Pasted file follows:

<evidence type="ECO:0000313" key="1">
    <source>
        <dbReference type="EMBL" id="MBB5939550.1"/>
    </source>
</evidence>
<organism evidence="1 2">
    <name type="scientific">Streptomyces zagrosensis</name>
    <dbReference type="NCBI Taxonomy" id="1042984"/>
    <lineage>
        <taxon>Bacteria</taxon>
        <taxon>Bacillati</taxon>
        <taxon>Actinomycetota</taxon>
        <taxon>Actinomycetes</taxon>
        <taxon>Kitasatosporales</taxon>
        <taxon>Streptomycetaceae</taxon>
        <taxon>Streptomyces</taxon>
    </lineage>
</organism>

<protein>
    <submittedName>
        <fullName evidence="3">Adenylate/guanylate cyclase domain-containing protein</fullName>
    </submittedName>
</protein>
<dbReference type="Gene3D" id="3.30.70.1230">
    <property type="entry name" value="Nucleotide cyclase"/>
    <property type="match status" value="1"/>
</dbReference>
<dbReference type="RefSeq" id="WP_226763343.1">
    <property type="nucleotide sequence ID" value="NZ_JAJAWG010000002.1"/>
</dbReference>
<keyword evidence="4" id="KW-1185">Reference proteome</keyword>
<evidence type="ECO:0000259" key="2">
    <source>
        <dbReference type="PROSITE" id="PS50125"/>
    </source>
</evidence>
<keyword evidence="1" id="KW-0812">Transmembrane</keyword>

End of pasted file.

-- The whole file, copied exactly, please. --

<evidence type="ECO:0000313" key="1">
    <source>
        <dbReference type="EMBL" id="MBB5939550.1"/>
    </source>
</evidence>
<organism evidence="1 2">
    <name type="scientific">Streptomyces zagrosensis</name>
    <dbReference type="NCBI Taxonomy" id="1042984"/>
    <lineage>
        <taxon>Bacteria</taxon>
        <taxon>Bacillati</taxon>
        <taxon>Actinomycetota</taxon>
        <taxon>Actinomycetes</taxon>
        <taxon>Kitasatosporales</taxon>
        <taxon>Streptomycetaceae</taxon>
        <taxon>Streptomyces</taxon>
    </lineage>
</organism>

<protein>
    <submittedName>
        <fullName evidence="3">Adenylate/guanylate cyclase domain-containing protein</fullName>
    </submittedName>
</protein>
<dbReference type="Gene3D" id="3.30.70.1230">
    <property type="entry name" value="Nucleotide cyclase"/>
    <property type="match status" value="1"/>
</dbReference>
<dbReference type="RefSeq" id="WP_226763343.1">
    <property type="nucleotide sequence ID" value="NZ_JAJAWG010000002.1"/>
</dbReference>
<keyword evidence="4" id="KW-1185">Reference proteome</keyword>
<evidence type="ECO:0000259" key="2">
    <source>
        <dbReference type="PROSITE" id="PS50125"/>
    </source>
</evidence>
<keyword evidence="1" id="KW-0812">Transmembrane</keyword>